Fast Easy Queen Introduction

A couple years ago while introducing 10 queens to splits made from my survivor colonies, I was having difficulty with four of the queens. They had not been released from their cages after 4 days in the hive so I tried releasing them manually. Unfortunately, observation of the queens upon release indicated hostile behavior toward the queens by some of the workers in the hives. Now normally I would have returned the queens to their cages and left them in the hives for another few days before trying to release them again in the hopes that the workers would eventually become accustomed to the queen and accept her. However, I was in a hurry and had heard that spraying a light mist of the drench concentration of lemongrass and spearmint feed stimulant could help with getting bees to accept a queen. Since I had some Honey-B-Healthy on hand I mixed up my drench spray (four teaspoons per quart of sugar syrup instead of one teaspoon per quart which is four times the normal feeding concentration) and sprayed a light mist over each comb of bees, brood, honey and pollen. I then released all four queens directly into their hives. A week later, all four were laying well and had been accepted by the workers.

I didn’t think much more about this experience until last year when I happened upon a small swarm that issued out from one of my hives in early October. Here in the Northeast an October swarm is as good as dead since almost every blooming plant that could be used for forage has completed its flowering cycle by then and the only significant food source that is typically available at that time of year is obtained from robbing out other hives. I gathered the swarming queen and some attendant bees in a paper bag (the only small empty container I could find quickly at that moment) and decided to introduce the queen into a colony in another bee yard that I had discovered was queen-less the day before. I sprayed a light mist of H-B-H drench over each of the frames of bees in the top two boxes of the queen-less hive (there were three boxes that made up the hive in total) and dumped the queen in. She was laying well a couple weeks later.

These experiences were encouraging and got me thinking that maybe this is a fast and easy method for introducing new queens into hives. Most notably, it eliminates the need for additional visits to the hive to check on the status of the queen in the cage, etc.  However, I wanted to give the process another test before I really felt comfortable recommending it to others.

This year I obtained five queens in June to release directly from their cages into 24-hour old, three-to-four frame splits from some of my surviving colonies. After lightly spraying each comb in each split using the drench spray I opened the cage entrance and held the opening next to the top bars. I waited patiently until the queen found her way out of the cage on her own and scooted down between the top bars onto the lemongrass/spearmint scented combs below. I am pleased to report that all five queens were accepted without any issues.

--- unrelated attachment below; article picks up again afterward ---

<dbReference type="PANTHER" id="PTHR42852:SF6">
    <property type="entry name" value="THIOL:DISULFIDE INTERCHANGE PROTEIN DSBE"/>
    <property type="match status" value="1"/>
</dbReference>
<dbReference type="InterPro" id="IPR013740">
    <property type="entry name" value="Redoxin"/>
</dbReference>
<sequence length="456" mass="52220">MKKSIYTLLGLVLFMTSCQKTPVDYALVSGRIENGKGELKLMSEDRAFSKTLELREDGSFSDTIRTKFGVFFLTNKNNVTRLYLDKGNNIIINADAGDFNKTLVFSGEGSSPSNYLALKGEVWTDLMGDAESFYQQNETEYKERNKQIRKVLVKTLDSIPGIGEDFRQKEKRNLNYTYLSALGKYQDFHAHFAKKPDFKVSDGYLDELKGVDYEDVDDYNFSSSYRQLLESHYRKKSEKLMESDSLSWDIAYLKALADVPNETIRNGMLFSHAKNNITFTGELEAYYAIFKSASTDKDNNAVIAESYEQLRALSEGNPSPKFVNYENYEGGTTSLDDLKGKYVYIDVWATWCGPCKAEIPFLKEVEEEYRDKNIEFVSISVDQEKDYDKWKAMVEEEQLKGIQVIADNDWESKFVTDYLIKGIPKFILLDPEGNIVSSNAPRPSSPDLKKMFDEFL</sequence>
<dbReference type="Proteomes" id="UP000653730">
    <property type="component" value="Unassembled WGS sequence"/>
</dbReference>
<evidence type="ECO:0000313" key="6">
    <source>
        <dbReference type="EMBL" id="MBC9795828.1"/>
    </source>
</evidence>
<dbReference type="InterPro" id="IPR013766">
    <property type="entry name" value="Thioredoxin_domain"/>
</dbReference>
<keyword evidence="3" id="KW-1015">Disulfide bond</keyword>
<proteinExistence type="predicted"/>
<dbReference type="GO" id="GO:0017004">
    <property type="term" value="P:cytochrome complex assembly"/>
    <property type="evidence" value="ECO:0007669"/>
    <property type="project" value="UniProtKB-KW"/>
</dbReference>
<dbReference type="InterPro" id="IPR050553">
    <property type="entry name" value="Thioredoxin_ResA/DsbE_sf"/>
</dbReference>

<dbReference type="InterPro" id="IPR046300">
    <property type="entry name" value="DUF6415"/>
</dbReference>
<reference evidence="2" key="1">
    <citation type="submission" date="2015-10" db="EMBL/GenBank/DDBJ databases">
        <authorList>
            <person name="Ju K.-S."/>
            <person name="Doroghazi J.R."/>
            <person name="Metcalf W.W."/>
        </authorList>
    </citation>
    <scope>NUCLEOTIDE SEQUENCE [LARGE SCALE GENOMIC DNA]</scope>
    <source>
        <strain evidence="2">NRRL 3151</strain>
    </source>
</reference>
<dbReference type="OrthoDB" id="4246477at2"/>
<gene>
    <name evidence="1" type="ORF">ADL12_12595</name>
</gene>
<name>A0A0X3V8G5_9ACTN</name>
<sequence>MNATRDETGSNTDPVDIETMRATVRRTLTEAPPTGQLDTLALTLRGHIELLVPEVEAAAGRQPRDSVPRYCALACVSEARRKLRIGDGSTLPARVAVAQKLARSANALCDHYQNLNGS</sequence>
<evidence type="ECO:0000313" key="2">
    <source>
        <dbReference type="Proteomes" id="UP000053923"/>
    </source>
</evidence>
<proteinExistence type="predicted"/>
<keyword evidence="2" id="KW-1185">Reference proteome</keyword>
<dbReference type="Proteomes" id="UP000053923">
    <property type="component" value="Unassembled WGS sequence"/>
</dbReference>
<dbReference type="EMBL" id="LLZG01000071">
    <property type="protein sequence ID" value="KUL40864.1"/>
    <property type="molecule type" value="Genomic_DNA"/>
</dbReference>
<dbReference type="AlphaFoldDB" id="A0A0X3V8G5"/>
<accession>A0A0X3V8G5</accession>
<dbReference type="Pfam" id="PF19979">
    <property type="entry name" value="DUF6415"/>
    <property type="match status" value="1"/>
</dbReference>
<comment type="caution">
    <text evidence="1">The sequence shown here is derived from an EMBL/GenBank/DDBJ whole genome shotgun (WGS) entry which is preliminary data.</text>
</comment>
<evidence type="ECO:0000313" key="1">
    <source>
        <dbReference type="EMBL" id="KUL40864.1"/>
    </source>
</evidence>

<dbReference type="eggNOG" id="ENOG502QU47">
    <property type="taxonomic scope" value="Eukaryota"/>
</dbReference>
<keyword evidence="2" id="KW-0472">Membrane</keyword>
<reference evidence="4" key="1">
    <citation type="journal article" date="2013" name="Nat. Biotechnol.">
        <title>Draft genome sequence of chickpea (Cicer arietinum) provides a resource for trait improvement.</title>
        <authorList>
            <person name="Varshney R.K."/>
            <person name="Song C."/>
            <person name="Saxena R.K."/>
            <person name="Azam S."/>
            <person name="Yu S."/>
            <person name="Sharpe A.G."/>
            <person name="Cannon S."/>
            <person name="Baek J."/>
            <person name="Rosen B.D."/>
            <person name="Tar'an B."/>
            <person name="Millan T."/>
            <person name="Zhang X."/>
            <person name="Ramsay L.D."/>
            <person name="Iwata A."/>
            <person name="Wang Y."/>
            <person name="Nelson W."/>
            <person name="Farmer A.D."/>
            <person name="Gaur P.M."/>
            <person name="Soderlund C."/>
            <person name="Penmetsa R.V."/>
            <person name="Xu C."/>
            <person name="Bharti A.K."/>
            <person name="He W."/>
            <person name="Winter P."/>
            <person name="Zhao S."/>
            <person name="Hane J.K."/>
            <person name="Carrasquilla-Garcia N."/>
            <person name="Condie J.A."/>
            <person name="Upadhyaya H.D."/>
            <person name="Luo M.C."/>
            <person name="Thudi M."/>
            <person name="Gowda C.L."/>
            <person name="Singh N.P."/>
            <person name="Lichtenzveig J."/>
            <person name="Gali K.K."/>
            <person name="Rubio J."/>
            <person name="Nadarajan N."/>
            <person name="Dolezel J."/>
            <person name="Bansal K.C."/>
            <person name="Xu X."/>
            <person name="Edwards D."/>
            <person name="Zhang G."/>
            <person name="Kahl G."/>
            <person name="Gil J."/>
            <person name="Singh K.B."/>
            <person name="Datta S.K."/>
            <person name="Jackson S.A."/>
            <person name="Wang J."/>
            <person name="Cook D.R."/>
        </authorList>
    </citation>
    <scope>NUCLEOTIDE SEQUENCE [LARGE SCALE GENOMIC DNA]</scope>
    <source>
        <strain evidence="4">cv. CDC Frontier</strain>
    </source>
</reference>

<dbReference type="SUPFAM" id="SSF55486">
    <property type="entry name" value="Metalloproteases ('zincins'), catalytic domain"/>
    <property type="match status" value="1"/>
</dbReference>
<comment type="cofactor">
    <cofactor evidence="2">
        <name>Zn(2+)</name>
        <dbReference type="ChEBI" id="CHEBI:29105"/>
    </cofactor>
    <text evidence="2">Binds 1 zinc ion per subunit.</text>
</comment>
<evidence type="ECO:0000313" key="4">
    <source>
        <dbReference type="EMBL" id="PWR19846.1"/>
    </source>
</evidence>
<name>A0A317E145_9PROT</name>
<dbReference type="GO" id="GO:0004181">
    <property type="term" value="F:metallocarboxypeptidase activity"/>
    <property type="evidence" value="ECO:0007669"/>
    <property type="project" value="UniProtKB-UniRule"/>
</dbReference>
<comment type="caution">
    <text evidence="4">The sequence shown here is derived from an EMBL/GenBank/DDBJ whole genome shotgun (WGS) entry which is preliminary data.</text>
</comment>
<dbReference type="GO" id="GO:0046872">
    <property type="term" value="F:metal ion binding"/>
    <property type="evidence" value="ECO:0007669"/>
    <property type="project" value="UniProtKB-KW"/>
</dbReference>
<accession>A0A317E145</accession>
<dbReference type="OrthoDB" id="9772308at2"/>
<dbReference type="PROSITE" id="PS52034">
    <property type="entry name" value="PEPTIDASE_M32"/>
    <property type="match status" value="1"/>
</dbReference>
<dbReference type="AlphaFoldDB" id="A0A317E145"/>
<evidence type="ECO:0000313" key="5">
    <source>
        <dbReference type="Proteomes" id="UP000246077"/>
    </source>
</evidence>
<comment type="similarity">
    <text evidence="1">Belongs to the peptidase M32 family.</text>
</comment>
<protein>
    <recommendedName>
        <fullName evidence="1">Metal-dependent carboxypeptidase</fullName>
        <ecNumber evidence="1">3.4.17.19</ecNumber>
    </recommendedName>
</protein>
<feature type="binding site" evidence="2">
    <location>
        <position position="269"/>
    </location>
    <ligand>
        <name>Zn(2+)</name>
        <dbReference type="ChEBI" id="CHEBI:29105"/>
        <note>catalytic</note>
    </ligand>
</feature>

Essential oils can help make the process of introducing a queen into a colony much easier and more likely to succeed.

It appears that the strong smell of the lemongrass and spearmint oils in the drench spray initially masks the smell of a newly introduced queen eliminating the initial hostility that the bees in the hive have toward a strange queen. Over time the scent of the essential oils wears off, but by then the queen has spread her scent around the hive, and may have even started laying eggs, so that her pheromones progressively overtake the scent of the essential oils. The worker bee’s awareness of the new queen’s scent is so gradual that it apparently allows for the seamless transition to their acceptance of the new queen in their midst.

I love being able to introduce queens this way since it eliminates the need to wait several days, to a week, for the bees to become acclimated to the new queen and saves a return trip to the apiary to check on the status of the queen in the cage. This method may prove especially important for the beginner beekeeper since I suspect that it will work just as well when introducing a queen to packaged bees as it does to a queen-less hive. If anyone uses the essential oil drench spray to install a package, please let me know how it goes.

While this queen introduction method has worked for me 10 times out of 10, just as with traditional queen introduction methods, I doubt it is foolproof. I am sure there are some circumstances, or conditions, under which the process of immediate queen introduction with essential oils will not work. Thankfully, I have not discovered them yet. I’ll keep you posted.

Ross Conrad is the author of Natural Beekeeping: Organic Approaches to Modern Apiculture, 2nd Edition (2013).